We can all agree it is deplorable that Windows has some many issues. So lets get beyond that. I happen to think it reasonable to assume MSE's existence is in response to security issues. If MSFT were to be charging for MSE, that would be bad. I see the more interesting questions to be #1 How did this situation develop? and #2 Given the answer to #1, were the best decisions made?My views - #1 The security situation happened largely because MSFT made a strategic decision way back in the 1980s to keep their products functional with upgrades. i.e. A change for DOS 3 to DOS 4 would not render MultiPlan or MS-BASIC in need of an upgrade. This decision made if very difficult to plug existing holes and created an opportunity to add additional holes particularly as features and capabilities were added. #2 Gates may be a lot of things, but financially short sited is not one of them. He hung in there with keeping legacy software and hardware working, so business had a reason to stick with MSFT and not look elsewhere. Very few business users or developers have moved to Linux and that in my view is largely because the cost in terms of decreased productivity is too great. Fixing Windows is not unlike fixing some of the monster applications business built in COBOL. Rather the create smaller, clean COBOL, IT people decided long, long ago to add some more lines of code (aka spaghetti). And COBOL fate was to be replaced, not fixed. Frankly that is the future I see for Windows also. Wish I knew with what. That will be a great investment of the next 40 years.GordonAtlanta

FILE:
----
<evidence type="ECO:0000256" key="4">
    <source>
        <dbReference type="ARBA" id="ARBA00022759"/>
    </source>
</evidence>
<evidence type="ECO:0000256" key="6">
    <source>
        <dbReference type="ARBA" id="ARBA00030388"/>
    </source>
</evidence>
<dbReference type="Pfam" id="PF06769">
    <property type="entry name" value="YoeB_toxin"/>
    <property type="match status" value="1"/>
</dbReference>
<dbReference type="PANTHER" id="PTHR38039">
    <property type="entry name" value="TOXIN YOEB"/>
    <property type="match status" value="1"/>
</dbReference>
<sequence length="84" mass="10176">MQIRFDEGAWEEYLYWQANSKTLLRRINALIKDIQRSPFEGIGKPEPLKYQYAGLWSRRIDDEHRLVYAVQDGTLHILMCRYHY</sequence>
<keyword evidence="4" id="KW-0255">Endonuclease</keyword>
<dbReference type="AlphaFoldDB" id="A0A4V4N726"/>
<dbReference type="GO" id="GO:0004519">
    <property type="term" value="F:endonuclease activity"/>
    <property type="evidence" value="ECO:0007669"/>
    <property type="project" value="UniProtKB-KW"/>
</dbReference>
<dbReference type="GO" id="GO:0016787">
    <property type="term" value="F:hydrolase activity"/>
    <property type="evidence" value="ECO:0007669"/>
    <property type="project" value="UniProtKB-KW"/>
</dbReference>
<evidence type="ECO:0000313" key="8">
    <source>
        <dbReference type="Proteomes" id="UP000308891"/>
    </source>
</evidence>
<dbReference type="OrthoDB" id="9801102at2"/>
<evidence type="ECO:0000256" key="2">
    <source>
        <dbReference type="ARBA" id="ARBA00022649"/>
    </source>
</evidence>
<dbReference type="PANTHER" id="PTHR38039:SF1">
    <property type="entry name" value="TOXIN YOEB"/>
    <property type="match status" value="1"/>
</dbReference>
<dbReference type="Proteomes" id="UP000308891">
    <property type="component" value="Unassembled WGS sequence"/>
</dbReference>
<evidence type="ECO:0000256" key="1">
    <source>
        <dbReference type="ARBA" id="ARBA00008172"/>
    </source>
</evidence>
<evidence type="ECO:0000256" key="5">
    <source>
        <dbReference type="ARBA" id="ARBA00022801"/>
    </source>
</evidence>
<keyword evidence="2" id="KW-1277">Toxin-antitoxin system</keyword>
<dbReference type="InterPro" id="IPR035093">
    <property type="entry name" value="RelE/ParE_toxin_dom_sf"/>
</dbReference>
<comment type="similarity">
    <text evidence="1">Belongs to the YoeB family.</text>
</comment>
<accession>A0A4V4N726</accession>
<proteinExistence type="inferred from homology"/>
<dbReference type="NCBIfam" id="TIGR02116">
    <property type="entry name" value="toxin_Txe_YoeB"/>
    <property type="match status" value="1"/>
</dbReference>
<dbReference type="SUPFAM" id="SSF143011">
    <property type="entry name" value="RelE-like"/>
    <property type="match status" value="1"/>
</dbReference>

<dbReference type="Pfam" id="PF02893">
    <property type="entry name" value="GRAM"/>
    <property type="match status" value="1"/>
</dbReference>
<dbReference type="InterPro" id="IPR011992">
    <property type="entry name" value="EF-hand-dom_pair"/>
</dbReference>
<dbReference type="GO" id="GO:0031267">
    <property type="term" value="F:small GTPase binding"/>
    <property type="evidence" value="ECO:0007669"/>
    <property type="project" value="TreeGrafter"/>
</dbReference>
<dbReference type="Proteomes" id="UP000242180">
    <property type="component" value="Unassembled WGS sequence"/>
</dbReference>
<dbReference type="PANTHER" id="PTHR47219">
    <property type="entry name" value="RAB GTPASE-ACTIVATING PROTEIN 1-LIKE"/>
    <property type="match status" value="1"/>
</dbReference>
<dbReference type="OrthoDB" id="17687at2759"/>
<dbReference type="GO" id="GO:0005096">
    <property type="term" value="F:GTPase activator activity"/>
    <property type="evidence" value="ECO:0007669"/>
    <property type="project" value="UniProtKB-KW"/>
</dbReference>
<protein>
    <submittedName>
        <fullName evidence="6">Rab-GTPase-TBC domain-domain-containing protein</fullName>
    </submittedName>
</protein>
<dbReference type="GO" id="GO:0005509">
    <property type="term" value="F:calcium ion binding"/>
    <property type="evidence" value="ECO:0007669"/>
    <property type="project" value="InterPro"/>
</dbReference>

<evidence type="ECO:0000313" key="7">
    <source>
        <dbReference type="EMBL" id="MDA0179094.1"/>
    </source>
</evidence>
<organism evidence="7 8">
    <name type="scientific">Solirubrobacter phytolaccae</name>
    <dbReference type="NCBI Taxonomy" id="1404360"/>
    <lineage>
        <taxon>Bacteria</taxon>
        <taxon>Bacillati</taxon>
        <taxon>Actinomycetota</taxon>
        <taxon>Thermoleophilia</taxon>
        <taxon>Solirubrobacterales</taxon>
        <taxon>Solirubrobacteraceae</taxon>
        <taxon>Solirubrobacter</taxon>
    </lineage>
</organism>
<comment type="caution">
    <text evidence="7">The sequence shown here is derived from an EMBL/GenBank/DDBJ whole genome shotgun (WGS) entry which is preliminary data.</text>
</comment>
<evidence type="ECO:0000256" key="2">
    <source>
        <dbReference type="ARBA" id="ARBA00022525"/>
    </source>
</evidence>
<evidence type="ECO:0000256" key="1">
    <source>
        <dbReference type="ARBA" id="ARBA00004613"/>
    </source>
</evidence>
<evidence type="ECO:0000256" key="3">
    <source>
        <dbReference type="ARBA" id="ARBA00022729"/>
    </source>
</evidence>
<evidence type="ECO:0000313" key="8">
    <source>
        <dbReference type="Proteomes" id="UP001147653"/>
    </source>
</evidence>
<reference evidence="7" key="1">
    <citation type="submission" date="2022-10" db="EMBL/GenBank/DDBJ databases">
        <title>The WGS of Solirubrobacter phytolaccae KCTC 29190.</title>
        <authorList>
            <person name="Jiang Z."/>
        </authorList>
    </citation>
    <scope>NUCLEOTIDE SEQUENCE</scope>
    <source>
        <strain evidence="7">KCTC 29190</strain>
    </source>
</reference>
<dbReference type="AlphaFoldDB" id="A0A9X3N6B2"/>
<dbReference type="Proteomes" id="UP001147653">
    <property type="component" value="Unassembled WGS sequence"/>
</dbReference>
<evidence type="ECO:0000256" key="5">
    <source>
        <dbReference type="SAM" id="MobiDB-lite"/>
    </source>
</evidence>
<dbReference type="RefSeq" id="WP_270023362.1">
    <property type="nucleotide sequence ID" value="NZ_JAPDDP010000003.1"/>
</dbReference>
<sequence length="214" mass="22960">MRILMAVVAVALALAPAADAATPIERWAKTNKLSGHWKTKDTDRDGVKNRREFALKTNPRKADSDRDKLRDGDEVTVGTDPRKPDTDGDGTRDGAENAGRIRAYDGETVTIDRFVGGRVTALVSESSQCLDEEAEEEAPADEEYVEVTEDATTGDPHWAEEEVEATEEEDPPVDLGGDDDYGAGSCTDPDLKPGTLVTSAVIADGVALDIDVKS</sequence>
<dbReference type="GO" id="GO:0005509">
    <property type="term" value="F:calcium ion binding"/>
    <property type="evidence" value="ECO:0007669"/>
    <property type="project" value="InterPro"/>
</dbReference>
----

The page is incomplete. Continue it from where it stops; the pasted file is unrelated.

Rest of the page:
Best Of |
Favorites & Replies |
Start a New Board |
My Fool |
BATS data provided in real-time. NYSE, NASDAQ and NYSEMKT data delayed 15 minutes.
Real-Time prices provided by BATS. Market data provided by Interactive Data.
Company fundamental data provided by Morningstar. Earnings Estimates, Analyst Ra